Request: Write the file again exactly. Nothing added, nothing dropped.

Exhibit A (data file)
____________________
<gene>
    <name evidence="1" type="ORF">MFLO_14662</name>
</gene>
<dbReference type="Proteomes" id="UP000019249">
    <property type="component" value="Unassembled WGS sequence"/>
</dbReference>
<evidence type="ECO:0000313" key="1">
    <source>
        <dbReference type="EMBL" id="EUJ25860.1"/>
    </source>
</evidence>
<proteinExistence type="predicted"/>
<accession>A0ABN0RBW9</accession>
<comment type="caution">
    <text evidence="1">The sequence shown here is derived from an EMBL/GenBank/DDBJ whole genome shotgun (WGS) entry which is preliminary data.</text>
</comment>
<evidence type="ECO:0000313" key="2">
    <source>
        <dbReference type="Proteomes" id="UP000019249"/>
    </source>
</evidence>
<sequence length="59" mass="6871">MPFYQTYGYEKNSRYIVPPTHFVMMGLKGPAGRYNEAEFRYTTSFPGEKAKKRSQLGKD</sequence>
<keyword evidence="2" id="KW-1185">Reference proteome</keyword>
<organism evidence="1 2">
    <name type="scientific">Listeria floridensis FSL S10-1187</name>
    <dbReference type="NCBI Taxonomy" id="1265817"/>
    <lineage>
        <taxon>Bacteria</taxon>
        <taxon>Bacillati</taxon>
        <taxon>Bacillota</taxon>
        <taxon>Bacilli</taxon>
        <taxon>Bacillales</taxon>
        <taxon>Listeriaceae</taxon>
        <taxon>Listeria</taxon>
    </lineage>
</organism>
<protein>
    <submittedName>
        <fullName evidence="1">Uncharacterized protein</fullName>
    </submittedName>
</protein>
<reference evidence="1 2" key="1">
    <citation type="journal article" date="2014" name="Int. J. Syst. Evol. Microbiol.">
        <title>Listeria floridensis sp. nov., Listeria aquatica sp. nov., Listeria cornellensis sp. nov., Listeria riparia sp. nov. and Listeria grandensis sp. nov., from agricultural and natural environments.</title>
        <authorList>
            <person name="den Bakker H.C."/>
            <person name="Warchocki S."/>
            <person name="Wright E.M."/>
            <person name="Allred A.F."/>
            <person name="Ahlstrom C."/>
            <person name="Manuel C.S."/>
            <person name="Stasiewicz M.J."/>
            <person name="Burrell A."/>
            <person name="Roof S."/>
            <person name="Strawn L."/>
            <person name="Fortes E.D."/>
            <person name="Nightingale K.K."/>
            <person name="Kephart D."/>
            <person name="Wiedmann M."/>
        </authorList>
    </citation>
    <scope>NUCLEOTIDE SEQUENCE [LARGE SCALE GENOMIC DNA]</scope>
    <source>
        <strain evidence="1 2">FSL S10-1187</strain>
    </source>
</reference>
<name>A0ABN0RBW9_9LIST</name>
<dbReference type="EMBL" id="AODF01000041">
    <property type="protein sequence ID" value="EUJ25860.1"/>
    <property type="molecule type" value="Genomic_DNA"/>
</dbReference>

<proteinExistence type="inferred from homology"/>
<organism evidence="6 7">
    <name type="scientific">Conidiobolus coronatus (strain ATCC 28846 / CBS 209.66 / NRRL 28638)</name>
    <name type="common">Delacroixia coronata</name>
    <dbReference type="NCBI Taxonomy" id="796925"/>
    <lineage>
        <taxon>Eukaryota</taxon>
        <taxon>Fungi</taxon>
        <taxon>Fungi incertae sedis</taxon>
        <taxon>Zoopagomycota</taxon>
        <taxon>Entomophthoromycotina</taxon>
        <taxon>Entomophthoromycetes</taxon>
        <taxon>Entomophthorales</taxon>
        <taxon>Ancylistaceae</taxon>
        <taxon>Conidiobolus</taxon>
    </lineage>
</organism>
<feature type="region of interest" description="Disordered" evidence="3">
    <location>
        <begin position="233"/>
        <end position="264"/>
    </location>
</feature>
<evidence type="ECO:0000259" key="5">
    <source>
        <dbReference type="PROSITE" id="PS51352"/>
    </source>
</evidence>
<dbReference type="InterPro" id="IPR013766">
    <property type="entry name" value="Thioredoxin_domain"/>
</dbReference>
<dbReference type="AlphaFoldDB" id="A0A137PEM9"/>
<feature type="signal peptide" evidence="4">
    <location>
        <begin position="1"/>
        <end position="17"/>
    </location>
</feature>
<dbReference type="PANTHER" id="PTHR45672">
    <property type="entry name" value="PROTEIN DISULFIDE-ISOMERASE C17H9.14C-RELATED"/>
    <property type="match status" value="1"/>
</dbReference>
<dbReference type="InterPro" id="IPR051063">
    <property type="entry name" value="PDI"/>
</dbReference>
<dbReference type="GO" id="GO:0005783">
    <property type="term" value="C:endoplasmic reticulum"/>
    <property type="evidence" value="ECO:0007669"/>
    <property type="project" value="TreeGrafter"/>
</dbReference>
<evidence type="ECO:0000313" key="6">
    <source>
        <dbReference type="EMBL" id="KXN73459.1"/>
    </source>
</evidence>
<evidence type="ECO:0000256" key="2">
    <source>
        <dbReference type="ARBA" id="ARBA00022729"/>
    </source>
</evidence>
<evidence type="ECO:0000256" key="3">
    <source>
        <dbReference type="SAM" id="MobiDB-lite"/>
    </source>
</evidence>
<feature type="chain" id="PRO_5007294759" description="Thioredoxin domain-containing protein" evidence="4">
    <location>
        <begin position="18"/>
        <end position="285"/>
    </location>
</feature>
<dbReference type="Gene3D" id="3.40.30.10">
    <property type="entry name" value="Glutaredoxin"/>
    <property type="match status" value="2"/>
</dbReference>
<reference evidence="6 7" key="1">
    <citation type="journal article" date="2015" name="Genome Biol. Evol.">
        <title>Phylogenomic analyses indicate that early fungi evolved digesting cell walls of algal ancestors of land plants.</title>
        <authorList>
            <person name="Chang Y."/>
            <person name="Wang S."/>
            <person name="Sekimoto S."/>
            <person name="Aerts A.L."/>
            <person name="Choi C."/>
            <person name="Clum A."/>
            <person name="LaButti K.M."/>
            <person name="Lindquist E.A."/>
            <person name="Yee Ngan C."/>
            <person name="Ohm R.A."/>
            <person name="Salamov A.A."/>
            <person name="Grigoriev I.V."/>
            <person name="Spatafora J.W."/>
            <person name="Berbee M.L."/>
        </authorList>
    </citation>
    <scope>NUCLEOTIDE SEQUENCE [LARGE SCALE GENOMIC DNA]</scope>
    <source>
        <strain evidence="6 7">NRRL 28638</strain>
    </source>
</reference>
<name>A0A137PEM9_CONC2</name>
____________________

<gene>
    <name evidence="1" type="ORF">MFLO_14662</name>
</gene>
<dbReference type="Proteomes" id="UP000019249">
    <property type="component" value="Unassembled WGS sequence"/>
</dbReference>
<evidence type="ECO:0000313" key="1">
    <source>
        <dbReference type="EMBL" id="EUJ25860.1"/>
    </source>
</evidence>
<proteinExistence type="predicted"/>
<accession>A0ABN0RBW9</accession>
<comment type="caution">
    <text evidence="1">The sequence shown here is derived from an EMBL/GenBank/DDBJ whole genome shotgun (WGS) entry which is preliminary data.</text>
</comment>
<evidence type="ECO:0000313" key="2">
    <source>
        <dbReference type="Proteomes" id="UP000019249"/>
    </source>
</evidence>
<sequence length="59" mass="6871">MPFYQTYGYEKNSRYIVPPTHFVMMGLKGPAGRYNEAEFRYTTSFPGEKAKKRSQLGKD</sequence>
<keyword evidence="2" id="KW-1185">Reference proteome</keyword>
<organism evidence="1 2">
    <name type="scientific">Listeria floridensis FSL S10-1187</name>
    <dbReference type="NCBI Taxonomy" id="1265817"/>
    <lineage>
        <taxon>Bacteria</taxon>
        <taxon>Bacillati</taxon>
        <taxon>Bacillota</taxon>
        <taxon>Bacilli</taxon>
        <taxon>Bacillales</taxon>
        <taxon>Listeriaceae</taxon>
        <taxon>Listeria</taxon>
    </lineage>
</organism>
<protein>
    <submittedName>
        <fullName evidence="1">Uncharacterized protein</fullName>
    </submittedName>
</protein>
<reference evidence="1 2" key="1">
    <citation type="journal article" date="2014" name="Int. J. Syst. Evol. Microbiol.">
        <title>Listeria floridensis sp. nov., Listeria aquatica sp. nov., Listeria cornellensis sp. nov., Listeria riparia sp. nov. and Listeria grandensis sp. nov., from agricultural and natural environments.</title>
        <authorList>
            <person name="den Bakker H.C."/>
            <person name="Warchocki S."/>
            <person name="Wright E.M."/>
            <person name="Allred A.F."/>
            <person name="Ahlstrom C."/>
            <person name="Manuel C.S."/>
            <person name="Stasiewicz M.J."/>
            <person name="Burrell A."/>
            <person name="Roof S."/>
            <person name="Strawn L."/>
            <person name="Fortes E.D."/>
            <person name="Nightingale K.K."/>
            <person name="Kephart D."/>
            <person name="Wiedmann M."/>
        </authorList>
    </citation>
    <scope>NUCLEOTIDE SEQUENCE [LARGE SCALE GENOMIC DNA]</scope>
    <source>
        <strain evidence="1 2">FSL S10-1187</strain>
    </source>
</reference>
<name>A0ABN0RBW9_9LIST</name>
<dbReference type="EMBL" id="AODF01000041">
    <property type="protein sequence ID" value="EUJ25860.1"/>
    <property type="molecule type" value="Genomic_DNA"/>
</dbReference>

<proteinExistence type="inferred from homology"/>
<organism evidence="6 7">
    <name type="scientific">Conidiobolus coronatus (strain ATCC 28846 / CBS 209.66 / NRRL 28638)</name>
    <name type="common">Delacroixia coronata</name>
    <dbReference type="NCBI Taxonomy" id="796925"/>
    <lineage>
        <taxon>Eukaryota</taxon>
        <taxon>Fungi</taxon>
        <taxon>Fungi incertae sedis</taxon>
        <taxon>Zoopagomycota</taxon>
        <taxon>Entomophthoromycotina</taxon>
        <taxon>Entomophthoromycetes</taxon>
        <taxon>Entomophthorales</taxon>
        <taxon>Ancylistaceae</taxon>
        <taxon>Conidiobolus</taxon>
    </lineage>
</organism>
<feature type="region of interest" description="Disordered" evidence="3">
    <location>
        <begin position="233"/>
        <end position="264"/>
    </location>
</feature>
<evidence type="ECO:0000259" key="5">
    <source>
        <dbReference type="PROSITE" id="PS51352"/>
    </source>
</evidence>
<dbReference type="InterPro" id="IPR013766">
    <property type="entry name" value="Thioredoxin_domain"/>
</dbReference>
<dbReference type="AlphaFoldDB" id="A0A137PEM9"/>
<feature type="signal peptide" evidence="4">
    <location>
        <begin position="1"/>
        <end position="17"/>
    </location>
</feature>
<dbReference type="PANTHER" id="PTHR45672">
    <property type="entry name" value="PROTEIN DISULFIDE-ISOMERASE C17H9.14C-RELATED"/>
    <property type="match status" value="1"/>
</dbReference>
<dbReference type="InterPro" id="IPR051063">
    <property type="entry name" value="PDI"/>
</dbReference>
<dbReference type="GO" id="GO:0005783">
    <property type="term" value="C:endoplasmic reticulum"/>
    <property type="evidence" value="ECO:0007669"/>
    <property type="project" value="TreeGrafter"/>
</dbReference>
<evidence type="ECO:0000313" key="6">
    <source>
        <dbReference type="EMBL" id="KXN73459.1"/>
    </source>
</evidence>
<evidence type="ECO:0000256" key="2">
    <source>
        <dbReference type="ARBA" id="ARBA00022729"/>
    </source>
</evidence>
<evidence type="ECO:0000256" key="3">
    <source>
        <dbReference type="SAM" id="MobiDB-lite"/>
    </source>
</evidence>
<feature type="chain" id="PRO_5007294759" description="Thioredoxin domain-containing protein" evidence="4">
    <location>
        <begin position="18"/>
        <end position="285"/>
    </location>
</feature>
<dbReference type="Gene3D" id="3.40.30.10">
    <property type="entry name" value="Glutaredoxin"/>
    <property type="match status" value="2"/>
</dbReference>
<reference evidence="6 7" key="1">
    <citation type="journal article" date="2015" name="Genome Biol. Evol.">
        <title>Phylogenomic analyses indicate that early fungi evolved digesting cell walls of algal ancestors of land plants.</title>
        <authorList>
            <person name="Chang Y."/>
            <person name="Wang S."/>
            <person name="Sekimoto S."/>
            <person name="Aerts A.L."/>
            <person name="Choi C."/>
            <person name="Clum A."/>
            <person name="LaButti K.M."/>
            <person name="Lindquist E.A."/>
            <person name="Yee Ngan C."/>
            <person name="Ohm R.A."/>
            <person name="Salamov A.A."/>
            <person name="Grigoriev I.V."/>
            <person name="Spatafora J.W."/>
            <person name="Berbee M.L."/>
        </authorList>
    </citation>
    <scope>NUCLEOTIDE SEQUENCE [LARGE SCALE GENOMIC DNA]</scope>
    <source>
        <strain evidence="6 7">NRRL 28638</strain>
    </source>
</reference>
<name>A0A137PEM9_CONC2</name>